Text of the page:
When it comes to our toes, there seems to always be a focus on our big toe and the pain and deformities associated with it. But did you know that many people suffer from pain and deformities of their lesser toes, the little toes?
At the end of each toe is an attachment site for the ligaments and tendons. These ligaments and tendons, when contracted, flex and curl the toes under. While standing and walking, our toe tendons provide us with extra stability for balance and allow us to properly toe off, thus propelling us forward.
So, what is the difference between claw, hammer and mallet toes?
If you have been following along with the CFL and getting ready to watch the Grey Cup, you will have heard many times now about a few of the athletes unable to play because of a Lisfranc joint strain and not being able to bear much weight on their foot restricting them from playing and being on the injured list. One thing that the reporters are explaining to the viewers is:
What is a Lisfranc joint strain??
This past summer the Pedorthic Association of Canada has been working diligently on increasing their exposure in social media. Many videos were developed to create awareness and increase education to the public on our roles as Canadian Certified Pedorthist. I had the opportunity to create a video answering the question: What is Metatarsalgia?
Watch to learn more!
When some people experience pain at the ball of the foot, depending on where the pain is, it can either be sesamoiditis or metatarsalgia. Though many think they are one in the same thing. The difference between the two is the mechanism of injury and the location of the pan. For this blog, I will be focusing on sesamoiditis but to understand the difference, please read about metatarsalgia.
On occasion I have parents bring in their child, under 3 years of age, in for an assessment because they notice their feet and legs not lined up properly. The parent is scared that their child will have a permanent deformity of the lower limb as they continue to grow. In some cases a child may have a rotational or angular abnormality and a proper assessment is needed to rule out any lower limb deformity and abnormality.
If anyone has ever experienced a calcaneal fracture, they know that it is extremely difficult to heal this type of fracture completely in an adequate amount of time. Weight bearing is essential to our everyday living and because we cannot fully offload a calcaneal fracture, even when wearing an air cast, the healing process can be very long.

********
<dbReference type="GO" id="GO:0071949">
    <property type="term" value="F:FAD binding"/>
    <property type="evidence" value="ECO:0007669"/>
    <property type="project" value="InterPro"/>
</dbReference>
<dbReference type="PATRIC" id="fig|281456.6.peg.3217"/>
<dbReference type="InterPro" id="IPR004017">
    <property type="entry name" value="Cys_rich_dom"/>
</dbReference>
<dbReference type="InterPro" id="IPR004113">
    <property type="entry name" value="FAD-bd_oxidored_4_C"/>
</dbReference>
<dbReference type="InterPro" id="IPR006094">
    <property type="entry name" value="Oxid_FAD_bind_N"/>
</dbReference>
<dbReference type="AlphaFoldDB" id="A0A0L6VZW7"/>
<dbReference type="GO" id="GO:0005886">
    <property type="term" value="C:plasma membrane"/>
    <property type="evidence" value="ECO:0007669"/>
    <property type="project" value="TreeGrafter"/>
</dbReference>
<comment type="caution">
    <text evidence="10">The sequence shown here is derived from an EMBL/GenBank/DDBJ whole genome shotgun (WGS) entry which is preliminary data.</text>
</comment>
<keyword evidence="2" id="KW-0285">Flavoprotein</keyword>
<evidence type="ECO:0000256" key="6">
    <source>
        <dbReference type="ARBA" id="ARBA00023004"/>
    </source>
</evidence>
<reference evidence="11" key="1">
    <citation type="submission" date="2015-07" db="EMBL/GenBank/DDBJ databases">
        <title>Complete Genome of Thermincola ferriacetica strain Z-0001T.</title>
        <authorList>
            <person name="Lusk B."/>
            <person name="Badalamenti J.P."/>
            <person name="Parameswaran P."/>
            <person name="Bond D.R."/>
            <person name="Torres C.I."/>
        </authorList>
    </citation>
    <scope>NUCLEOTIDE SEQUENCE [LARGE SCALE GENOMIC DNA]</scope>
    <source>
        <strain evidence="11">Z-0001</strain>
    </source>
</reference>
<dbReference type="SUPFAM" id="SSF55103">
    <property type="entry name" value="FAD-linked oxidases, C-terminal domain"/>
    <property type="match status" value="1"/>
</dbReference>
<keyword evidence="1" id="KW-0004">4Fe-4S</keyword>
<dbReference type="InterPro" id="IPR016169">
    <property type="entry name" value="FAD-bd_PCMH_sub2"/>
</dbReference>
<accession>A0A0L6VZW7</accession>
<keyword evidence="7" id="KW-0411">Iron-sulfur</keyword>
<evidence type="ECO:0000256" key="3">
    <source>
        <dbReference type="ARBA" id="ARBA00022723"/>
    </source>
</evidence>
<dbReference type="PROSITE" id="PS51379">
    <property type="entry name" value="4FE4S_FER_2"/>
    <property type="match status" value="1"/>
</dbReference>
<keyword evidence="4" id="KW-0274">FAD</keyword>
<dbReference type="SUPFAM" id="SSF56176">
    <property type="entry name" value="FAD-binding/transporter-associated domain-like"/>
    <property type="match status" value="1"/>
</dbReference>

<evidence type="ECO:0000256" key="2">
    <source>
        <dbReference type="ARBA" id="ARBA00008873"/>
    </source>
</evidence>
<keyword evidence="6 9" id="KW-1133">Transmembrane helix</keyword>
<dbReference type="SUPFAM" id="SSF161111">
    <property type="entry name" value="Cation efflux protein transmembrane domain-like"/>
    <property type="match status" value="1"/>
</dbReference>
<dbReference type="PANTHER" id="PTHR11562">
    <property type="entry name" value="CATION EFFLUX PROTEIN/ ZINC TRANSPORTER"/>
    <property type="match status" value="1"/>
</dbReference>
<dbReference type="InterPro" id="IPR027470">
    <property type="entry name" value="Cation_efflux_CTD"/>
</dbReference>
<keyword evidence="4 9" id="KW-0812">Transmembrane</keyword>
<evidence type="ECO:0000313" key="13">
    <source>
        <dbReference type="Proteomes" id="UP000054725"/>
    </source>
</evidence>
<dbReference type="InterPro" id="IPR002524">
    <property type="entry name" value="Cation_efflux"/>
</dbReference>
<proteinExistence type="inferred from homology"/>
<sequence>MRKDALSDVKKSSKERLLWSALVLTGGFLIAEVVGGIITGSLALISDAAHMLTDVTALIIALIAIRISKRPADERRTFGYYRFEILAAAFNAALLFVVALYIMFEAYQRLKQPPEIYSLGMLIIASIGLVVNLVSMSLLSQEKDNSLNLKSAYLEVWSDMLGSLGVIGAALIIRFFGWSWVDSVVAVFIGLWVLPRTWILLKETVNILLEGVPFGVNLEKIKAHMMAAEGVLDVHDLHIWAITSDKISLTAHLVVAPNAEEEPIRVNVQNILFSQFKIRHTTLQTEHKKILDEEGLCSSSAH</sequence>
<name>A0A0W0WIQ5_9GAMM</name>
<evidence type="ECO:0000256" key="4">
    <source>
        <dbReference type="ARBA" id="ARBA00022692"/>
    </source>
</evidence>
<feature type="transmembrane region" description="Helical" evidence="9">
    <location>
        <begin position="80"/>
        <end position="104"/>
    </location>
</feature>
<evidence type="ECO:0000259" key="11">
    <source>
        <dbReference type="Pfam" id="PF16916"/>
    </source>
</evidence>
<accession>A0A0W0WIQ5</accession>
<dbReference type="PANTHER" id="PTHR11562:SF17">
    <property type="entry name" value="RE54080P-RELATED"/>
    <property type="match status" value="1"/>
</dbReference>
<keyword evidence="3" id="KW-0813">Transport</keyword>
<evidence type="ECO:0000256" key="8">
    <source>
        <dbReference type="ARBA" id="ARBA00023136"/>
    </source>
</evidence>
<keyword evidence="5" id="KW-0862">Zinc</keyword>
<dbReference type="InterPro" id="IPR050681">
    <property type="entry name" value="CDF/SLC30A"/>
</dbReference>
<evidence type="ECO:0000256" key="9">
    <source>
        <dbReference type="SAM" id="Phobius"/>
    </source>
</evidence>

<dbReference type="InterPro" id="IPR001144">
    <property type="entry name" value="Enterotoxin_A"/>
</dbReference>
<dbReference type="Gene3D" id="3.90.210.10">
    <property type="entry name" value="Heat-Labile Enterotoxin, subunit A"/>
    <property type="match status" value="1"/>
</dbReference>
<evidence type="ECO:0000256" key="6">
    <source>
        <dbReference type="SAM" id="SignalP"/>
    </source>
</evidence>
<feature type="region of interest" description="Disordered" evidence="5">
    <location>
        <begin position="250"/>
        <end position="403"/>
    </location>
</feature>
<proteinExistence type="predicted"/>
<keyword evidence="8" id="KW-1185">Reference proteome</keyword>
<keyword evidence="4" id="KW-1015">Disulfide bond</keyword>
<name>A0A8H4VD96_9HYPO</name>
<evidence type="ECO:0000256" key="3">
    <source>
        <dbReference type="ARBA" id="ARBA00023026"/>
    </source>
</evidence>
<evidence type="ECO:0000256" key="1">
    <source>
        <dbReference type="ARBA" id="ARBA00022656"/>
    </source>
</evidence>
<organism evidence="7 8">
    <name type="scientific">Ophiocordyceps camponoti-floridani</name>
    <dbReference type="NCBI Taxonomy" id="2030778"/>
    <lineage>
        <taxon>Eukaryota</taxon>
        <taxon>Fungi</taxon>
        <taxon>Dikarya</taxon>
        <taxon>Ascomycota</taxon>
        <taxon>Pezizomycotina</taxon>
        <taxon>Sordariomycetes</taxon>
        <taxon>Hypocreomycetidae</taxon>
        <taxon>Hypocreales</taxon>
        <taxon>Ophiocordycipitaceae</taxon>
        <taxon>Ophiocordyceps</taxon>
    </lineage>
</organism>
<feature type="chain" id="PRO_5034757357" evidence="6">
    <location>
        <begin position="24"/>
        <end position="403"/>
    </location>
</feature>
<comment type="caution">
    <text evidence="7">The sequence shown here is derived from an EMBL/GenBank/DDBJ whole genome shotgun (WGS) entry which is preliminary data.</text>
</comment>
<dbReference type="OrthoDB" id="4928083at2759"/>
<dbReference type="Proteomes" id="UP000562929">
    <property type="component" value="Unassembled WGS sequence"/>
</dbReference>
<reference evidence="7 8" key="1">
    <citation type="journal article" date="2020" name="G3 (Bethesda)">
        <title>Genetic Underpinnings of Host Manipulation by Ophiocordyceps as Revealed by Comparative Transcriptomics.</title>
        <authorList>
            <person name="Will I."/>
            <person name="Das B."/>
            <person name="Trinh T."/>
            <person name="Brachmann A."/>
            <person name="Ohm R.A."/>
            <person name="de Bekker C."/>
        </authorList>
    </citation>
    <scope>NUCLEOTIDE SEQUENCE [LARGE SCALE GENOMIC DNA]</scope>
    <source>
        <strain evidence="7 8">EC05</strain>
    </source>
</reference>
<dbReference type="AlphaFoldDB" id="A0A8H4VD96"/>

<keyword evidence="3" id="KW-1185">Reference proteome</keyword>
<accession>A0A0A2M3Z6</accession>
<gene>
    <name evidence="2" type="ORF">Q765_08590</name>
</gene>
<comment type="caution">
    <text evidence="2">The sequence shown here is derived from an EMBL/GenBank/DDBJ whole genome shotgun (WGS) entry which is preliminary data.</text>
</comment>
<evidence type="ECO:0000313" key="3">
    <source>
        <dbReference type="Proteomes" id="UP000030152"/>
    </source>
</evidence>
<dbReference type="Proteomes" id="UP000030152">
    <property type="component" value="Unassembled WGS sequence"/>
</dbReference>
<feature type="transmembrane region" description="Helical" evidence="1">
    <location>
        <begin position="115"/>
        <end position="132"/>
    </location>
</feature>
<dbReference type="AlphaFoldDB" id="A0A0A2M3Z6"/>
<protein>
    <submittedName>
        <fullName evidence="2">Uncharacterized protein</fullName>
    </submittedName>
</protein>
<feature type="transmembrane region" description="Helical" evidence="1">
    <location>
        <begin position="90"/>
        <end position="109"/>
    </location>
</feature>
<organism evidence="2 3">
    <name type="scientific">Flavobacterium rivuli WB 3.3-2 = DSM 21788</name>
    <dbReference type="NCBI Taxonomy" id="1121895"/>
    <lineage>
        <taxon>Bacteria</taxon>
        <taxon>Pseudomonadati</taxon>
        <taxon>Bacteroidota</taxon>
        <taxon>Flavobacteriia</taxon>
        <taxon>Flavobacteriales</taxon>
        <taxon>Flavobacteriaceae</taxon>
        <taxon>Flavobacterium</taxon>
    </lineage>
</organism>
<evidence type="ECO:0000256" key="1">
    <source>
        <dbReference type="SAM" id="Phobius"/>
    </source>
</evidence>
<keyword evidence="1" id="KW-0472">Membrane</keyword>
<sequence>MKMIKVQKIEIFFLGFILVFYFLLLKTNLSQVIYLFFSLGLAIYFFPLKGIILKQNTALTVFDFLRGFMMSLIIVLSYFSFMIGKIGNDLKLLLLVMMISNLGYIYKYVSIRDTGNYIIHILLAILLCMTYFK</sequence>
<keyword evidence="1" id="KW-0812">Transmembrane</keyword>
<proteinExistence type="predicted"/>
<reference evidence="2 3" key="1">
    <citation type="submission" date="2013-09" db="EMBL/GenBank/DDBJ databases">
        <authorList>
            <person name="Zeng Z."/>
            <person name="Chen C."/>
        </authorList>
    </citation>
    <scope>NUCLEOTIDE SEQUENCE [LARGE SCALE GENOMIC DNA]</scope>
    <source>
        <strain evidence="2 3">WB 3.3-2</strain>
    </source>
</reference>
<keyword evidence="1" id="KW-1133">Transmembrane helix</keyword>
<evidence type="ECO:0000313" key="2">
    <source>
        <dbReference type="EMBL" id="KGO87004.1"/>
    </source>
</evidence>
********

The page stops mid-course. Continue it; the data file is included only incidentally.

A calcaneal fracture can occur in many ways:
Hallux rigidus is a condition of the big toe joint (1st metatarso-phalangeal (MTP) joint) where the articular cartilage begins to degenerate and form osteophytes (bone spurs along joint margins). When this occurs, a stiffening of the joint is the end result. Visibly the joint will often become enlarged and painful with movement. In its later stages of development, pain may be experienced along the lateral boarder (outside edge) of the foot due to trying to unload the 1st MTP joint. There may also be an uneven wear pattern in the upper of the shoe with oblique creasing signifying a lateral toe-off pattern.
In my clinics I don’t often see many individuals with a drop foot but it is a common lower limb condition. Drop foot is described as a dysfunction of the anterior compartment muscles that result in the inability to effectively dorsiflex the foot. The primary cause of this dysfunction is through pathology to the common peroneal nerve (CPN), which innervates the tibialis anterior as well as the lateral and anterior compartments. The CPN originates from the L4-L5 spinal nerve roots with the sciatic nerve then branches off just proximal to the knee. If the sciatic nerve is compressed or invaded in the lumbo-sacral nerve trunk or L4-L5 root areas may cause weakness to the anterior compartment muscles.
Our big toes (hallux) play a very large role in the way that we walk. During our later stage of gait, we use our toes to push off so that we can propel forward and transfer our body weight from one leg to the other. But, many problems can arise from such a small restriction of one joint. When there is a limited range of motion in our 1st MTP joint (our big toe), problems can arise leading to abnormal forefoot plantar pressures, pain and difficulty walking.
As a certified pedorthist, because I am working very closely to an area of the body that is trapped inside of a warm, moist environment for most of the day, our feet are prone to many types of fungus. While I am in clinic completing assessment after assessment or adjusting a pair of existing custom made foot orthotics that have been in a pair of shoes for a prolonged period of time, I am always thinking about coming in contact with various types of foot fungus. So, as a clinician seeing many pairs of feet a day, I make sure that I am always wearing a pair of gloves to help protect myself from these fungus. During my time as a certified pedorthist, I have come across a few foot fungus, that I thought needed to be addressed because not many people know how to treat them when they have a fungus on their feet.
The three common types of foot fungus are: